A lovely  ‘proper’ festival, just 2-3,000 people, in a very beautiful rural location. Started as a travellers festival some years ago, but very open to everyone, and family friendly. Lots of drink etc but absolutely no problems – the local security reduced to wearing silly hats by Sunday. Very dog friendly too – hundreds, including a large number of Chihuahuas – I have no idea why. Perhaps there is a colony nearby. Farmer Phil himself, still very much a local farmer but dreaming of being Eavis, knows most of the crowd by name and says hi to all he doesn’t know. In fact I guess this is like Glasto before it became big. 

The legendary Fuzz Townsend lives nearby and comperes the main stage, made from a large cowshed, and there’s a great acoustic stage that still has a tree growing through its roof. Sunday starts with an excellent recycled fashion show run by Pie in the Sky from Brighton, and a kid’s fancy dress competition with the theme of pirates and fairies.  Actually most of the adults are dressed as one or the other or a striking mix of both.

A bill of very much ‘festival’/underground bands – lots of ska, folk, punk etc, many great crowd pleasers that I didn’t know before. Here are my favourites, in order of play, and one other….


Professor Elemental – possibly steampunk and definitely ‘chap-hop’, a genre he may have invented – great fun like a rapping version of It Ain’t Alf Hot Mum…

Babyhead – massive ska and reggae with brass, West Country festival legends, with great powerful lyrics

Vice Squad – still going strong, old school punk rock with style and panache, wonderful articulate singer in Beki Bondage, who formed the band in 1978. A passionate vegan and animal activist, she later tells me she keeps VS fully independent, doing all the hard management work as well as fronting…and still loves performing, which is obvious.

Headliners The Orb – cosmic excursions in dub and trance, a rhythmic trip that is way more than Little Fluffy Clouds and the Minnie Ripperton sampling  A Huge Ever Growing Pulsating Brain That Rules from the Centre of the Ultraworld. Includes a version of Fanfare for the Common Man, and amazing visuals

Saturday Highlight – the Blockheads – wonderfully tight and joyous jazz/funk/rock band, performing the hits and less-heard classics like If I was with a Woman, now very obviously about the pain of disability, and Itinerant Child, a poignant anthem to the old days of the Rainbow Convoys. Norman Watt-Roy was really enjoying himself, and Ian Dury’s friend and minder Derek ‘the Draw’ makes a perfectly acceptable substitute for his late lamented boss.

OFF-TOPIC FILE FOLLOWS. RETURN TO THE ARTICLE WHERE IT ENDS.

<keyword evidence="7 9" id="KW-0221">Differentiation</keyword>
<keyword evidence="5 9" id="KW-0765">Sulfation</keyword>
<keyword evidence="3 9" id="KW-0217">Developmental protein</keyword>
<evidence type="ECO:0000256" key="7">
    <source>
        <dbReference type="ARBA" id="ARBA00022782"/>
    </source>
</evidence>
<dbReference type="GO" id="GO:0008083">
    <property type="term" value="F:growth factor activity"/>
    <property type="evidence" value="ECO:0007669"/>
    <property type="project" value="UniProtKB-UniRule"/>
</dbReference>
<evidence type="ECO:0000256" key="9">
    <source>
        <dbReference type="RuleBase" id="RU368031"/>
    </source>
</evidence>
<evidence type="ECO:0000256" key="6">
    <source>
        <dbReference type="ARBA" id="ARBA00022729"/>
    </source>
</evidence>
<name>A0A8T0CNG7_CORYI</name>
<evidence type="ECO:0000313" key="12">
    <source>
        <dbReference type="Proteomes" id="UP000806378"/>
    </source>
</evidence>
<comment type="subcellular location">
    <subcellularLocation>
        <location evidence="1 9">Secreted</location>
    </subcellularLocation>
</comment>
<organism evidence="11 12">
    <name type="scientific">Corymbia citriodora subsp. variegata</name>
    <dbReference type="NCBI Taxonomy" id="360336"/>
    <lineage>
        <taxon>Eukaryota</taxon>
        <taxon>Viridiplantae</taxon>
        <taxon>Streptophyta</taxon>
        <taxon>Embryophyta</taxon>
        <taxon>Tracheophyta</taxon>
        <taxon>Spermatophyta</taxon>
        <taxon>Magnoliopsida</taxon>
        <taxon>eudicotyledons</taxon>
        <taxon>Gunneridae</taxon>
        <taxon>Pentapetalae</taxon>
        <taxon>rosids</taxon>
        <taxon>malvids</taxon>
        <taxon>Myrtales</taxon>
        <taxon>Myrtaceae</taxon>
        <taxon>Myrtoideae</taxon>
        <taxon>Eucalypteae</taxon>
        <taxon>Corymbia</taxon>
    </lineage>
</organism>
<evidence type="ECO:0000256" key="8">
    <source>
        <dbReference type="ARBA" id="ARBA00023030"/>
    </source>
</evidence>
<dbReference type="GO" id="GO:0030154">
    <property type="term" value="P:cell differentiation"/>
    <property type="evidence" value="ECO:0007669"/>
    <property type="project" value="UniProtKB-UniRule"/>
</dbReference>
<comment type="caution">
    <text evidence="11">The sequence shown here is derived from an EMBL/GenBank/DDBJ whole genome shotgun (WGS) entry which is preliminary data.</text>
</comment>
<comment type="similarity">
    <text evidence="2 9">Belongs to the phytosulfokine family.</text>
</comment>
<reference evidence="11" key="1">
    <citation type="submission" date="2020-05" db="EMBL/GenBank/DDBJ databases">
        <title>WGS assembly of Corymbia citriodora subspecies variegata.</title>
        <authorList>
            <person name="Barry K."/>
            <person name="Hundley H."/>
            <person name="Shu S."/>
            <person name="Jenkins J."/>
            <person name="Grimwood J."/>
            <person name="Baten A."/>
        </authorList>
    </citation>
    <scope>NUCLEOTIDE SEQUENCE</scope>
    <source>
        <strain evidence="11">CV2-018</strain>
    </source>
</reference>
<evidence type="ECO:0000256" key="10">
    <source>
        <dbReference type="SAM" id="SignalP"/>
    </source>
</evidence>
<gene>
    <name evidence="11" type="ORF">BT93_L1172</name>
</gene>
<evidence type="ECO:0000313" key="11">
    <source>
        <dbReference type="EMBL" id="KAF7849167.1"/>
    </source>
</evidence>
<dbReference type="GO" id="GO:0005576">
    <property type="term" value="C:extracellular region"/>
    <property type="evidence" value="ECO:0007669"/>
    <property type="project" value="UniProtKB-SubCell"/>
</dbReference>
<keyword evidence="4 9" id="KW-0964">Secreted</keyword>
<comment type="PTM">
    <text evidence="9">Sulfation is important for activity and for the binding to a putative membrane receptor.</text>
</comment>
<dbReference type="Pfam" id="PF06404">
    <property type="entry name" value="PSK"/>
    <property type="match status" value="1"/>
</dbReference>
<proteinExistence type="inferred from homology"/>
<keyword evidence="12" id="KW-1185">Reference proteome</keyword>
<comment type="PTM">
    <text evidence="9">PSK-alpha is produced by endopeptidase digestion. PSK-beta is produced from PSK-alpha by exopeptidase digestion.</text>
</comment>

Saturday Lowlight – the Gonads – seemed like an average comedy punk band, some dodgy sexist lyrics, til the singer was revealed as Gary Bushell, rightwing Sun music journalist, and this was his ‘oi’ skinhead band from the 70s. Seems the organisers were as surprised as we were. He walked off halfway through the last song, called England’s Glory. No-one clapped. Would have been interesting to see him sharing a stage debate with Beki…


The Delray Rockets – Stray Cats homage from local Worcester boys, lovingly done with lots of attitude and energy

Flutatious – dreadful name but prog rock originals beautifully played, as applause rained down from the bar where the audience were forced to shelter from a deluge of real rain

Merry Hell – one of several conscious counterpoints to the Gonads, more country/folk/Latin than their name suggests, with entertaining and passionate anti war and human rights songs such as ‘the War Between Ourselves’. Highly recommended.

Tako Lako – yet another festival circuit well kept secret, sounding like a techno New Order with Ian Curtis still singing with them. Seems they are from Denmark, and tipped for good things, and finally…. closing the festival, Farmer Phil’s regulars Ferocious Dog, with a devoted fanbase, the Hellhounds, like that of the early days of the Levellers – with whom they share their sound, also the Pogues. 

I enjoyed it but wasn’t won over at first, the likes of Paddy works on the Railways and Mairi’s Wedding being well done but a bit predictable…then they played The Glass. It’s about a young man who hung himself some months after his wedding, as he could not escape the depression caused by his tours of Afghanistan – the son of Ken Bonsall, the mohicanned singer, and brother of Dan Booth, fiddler and songwriter. They follow it by Lee’s Tune, for him, and thank the fans for their support. 

Dan later tells me On the Rocks is his about past battle with crack, thankfully won. 

They are on tour in Oct/Nov, including Cambridge and Camden Barfly - Go and see this band – you will be moved, and dance your ass off. See this link and their website for more on Lee’s life 

Kevin Hand


Festival Website